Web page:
Nvidia’s Geforce GTX Titan Z is Now Available

You can finally get your hands on this incredible Graphics Processor, but is it really for you?

The Ultimate graphics card from Nvidia has finally arrived for the most hardcore gamers out there. Nvidia’s Geforce GTX Titan Z wields the power of two fully unlocked GK110 GPUs on a single card, it boasts a whopping 12 GB of 7 Gbps GDDR5 memory (6 GB per GPU), and includes a number of Geforce technologies such as 3D Vision, 3D Vision Surround, Adaptive VSync, CUDA, FCAT, G-SYNC, GPU Boost 2.0, HBAO+, PhysX, SLI, and TXAA. Lets break down the specs a bit more and compare it to two other top GTX 700 Series GPUs:

[table width=”750″ align=”center” colwidth=”25|25|25|25″ colalign=”left|left|left|left”]
Spec|780 Ti|Titan Black|Titan Z
Cuda Cores|2880|2880|5760 (2880 per GPU)
Base Clock|875 Mhz|889 Mhz|705 Mhz
Boost Clock|928 Mhz|980 Mhz|876 Mhz
Texture Fill Rate|210 GTexels/s|213 GTexels/s|338 GTexels/s
Memory Clock|7.0 Gbps|7.0 Gbps|7.0 Gbps
Memory Size|3 GB GDDR5|6 GB GDDR5|12 GB GDDR5 (6 GB per GPU)
Memory Bus Width|384-bit|384-bit|768-bit (384-bit per GPU)
Memory Bandwidth|336 GB/s|336 GB/s|672 GB/s
Supports|DirectX 11, OpenGL 4.4, OpenCL|DirectX 11.2, OpenGL 4.4, OpenCL|DirectX 12 (feature level 11_0), OpenGL 4.4, OpenCL
PCI Express Version|3|3|3
Form Factor|Dual Slot|Dual Slot|Triple Slot
Display Connectors|One Dual Link DVI-I, One Dual Link DVI-D, One HDMI, One DisplayPort|One Dual Link DVI-I, One Dual Link DVI-D, One HDMI, One DisplayPort|One Dual Link DVI-I, One Dual Link DVI-D, One HDMI, One DisplayPort
Needed Power|250 watts|250 watts|375 watts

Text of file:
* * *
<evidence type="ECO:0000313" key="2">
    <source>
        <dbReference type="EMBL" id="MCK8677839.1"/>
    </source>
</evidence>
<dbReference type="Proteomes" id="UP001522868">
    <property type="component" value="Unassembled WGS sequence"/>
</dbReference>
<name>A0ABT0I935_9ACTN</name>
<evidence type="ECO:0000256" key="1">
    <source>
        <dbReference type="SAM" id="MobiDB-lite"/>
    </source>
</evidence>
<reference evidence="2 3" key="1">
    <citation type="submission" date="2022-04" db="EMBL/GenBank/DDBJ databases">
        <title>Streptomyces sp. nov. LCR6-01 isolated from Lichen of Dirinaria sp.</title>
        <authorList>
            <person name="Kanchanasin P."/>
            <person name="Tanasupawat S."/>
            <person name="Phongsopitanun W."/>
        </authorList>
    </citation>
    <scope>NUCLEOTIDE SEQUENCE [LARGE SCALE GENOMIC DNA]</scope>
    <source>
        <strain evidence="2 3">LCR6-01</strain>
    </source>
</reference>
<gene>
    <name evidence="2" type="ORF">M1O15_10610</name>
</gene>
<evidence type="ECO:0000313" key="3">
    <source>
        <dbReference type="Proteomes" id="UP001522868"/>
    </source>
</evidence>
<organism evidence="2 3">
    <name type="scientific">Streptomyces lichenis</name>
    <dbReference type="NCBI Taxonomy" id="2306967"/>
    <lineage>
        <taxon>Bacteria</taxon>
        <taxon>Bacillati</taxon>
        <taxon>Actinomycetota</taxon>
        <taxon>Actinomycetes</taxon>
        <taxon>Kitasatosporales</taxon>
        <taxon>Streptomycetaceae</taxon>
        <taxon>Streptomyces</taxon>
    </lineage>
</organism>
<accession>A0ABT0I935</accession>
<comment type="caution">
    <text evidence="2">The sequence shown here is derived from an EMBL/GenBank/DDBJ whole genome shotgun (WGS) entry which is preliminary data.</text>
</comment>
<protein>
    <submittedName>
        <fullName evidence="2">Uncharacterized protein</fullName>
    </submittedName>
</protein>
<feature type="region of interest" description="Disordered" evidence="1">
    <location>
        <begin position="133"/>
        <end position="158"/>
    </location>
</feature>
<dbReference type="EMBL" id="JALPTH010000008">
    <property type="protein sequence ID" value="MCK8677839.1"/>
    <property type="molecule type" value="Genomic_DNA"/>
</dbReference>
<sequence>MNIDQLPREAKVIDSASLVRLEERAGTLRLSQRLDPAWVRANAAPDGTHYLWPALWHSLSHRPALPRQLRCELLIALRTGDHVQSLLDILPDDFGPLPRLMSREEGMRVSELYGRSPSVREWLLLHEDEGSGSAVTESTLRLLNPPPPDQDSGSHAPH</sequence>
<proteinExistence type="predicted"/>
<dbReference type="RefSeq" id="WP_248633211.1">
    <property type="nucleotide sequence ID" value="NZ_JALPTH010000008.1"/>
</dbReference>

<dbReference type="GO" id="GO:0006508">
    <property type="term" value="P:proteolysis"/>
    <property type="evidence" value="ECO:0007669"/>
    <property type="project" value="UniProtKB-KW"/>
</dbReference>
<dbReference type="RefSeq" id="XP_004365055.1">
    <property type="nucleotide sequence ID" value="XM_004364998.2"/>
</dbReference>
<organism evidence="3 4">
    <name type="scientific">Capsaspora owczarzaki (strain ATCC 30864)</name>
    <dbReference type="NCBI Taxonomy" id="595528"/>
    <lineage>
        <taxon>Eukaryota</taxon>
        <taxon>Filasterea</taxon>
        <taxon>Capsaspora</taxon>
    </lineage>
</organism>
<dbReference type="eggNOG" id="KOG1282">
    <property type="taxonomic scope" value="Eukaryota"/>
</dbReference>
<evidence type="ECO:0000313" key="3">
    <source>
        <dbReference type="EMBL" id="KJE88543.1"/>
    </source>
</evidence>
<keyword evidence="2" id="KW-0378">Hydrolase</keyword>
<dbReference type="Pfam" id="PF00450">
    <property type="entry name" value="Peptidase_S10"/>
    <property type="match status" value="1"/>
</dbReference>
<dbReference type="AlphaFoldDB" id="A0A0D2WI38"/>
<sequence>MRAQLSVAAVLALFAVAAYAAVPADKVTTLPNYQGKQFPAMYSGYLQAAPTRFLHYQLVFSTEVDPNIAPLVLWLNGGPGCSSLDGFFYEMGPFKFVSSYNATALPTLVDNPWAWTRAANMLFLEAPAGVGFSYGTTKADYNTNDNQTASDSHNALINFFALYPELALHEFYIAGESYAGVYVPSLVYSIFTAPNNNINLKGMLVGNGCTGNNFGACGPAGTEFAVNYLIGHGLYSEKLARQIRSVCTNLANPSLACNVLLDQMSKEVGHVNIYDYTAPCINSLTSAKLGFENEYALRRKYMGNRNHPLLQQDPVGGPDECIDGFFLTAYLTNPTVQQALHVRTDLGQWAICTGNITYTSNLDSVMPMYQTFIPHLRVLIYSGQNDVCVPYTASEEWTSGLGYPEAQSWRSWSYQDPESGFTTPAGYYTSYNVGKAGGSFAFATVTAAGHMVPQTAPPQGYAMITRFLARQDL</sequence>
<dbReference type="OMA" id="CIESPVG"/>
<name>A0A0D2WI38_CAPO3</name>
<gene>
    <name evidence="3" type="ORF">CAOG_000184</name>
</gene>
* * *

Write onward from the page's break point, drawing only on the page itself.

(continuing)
PSU Connectors|One 8-pin and One 6-pin|One 8-pin and One 6-pin|Two 8-pin

As you can see in the image below, this massive card uses a single fan in the middle of the 10.5 x 4.376 inch triple slot graphics card. The fan takes in air and blows it over the aluminum heat fins that are placed over both GPUs to the left and right sides.


Now for the million dollar question: Is the Titan Z worth buying? In all honesty this beast isn’t worth it unless you’re using it to develop your own video games, are running insanely high resolution multiple monitors, or you have a massive amount of money to spend on extreme builds. The price alone may be enough to answer the question in the first place.

Not long ago when the original Titan released, there were discussions about whether or not that graphics card was worth buying. At the time, the Titan was the only 700 series GTX card available. Three months later a few more 700 series GPUs released, the Titan was quickly looked at as an overpriced GPU when compared to others like the GTX 780. Compare the GTX Titan Z with the GTX 780 Ti and Titan Black and you will see they have the exact same specs in many areas, with the exception of the Memory Size and a very slight change to the Base Clock and Texture Fill Rate. It seems as if you’re paying for the VRAM more than anything.


The next question you may ask is “Why would I buy a graphics card for $3000 when it’s so similar to two graphics cards with a combined price of $2200?” The best answer would be that the Titan Z is best suited for builds where space is an issue. It’s better to have one triple slot card instead of two dual slot cards. Another viewpoint is the amount of power you will be using in your rig. You will use much less power running a single GTX Titan Z than two Titan Blacks. However, according to a few benchmarks at this time, two Titan Blacks in SLI will outperform a single Titan Z by a small margin and save you $800. If you’re going to make the plunge and buy these enthusiast GPUs, it’s best to weigh the pros and cons first.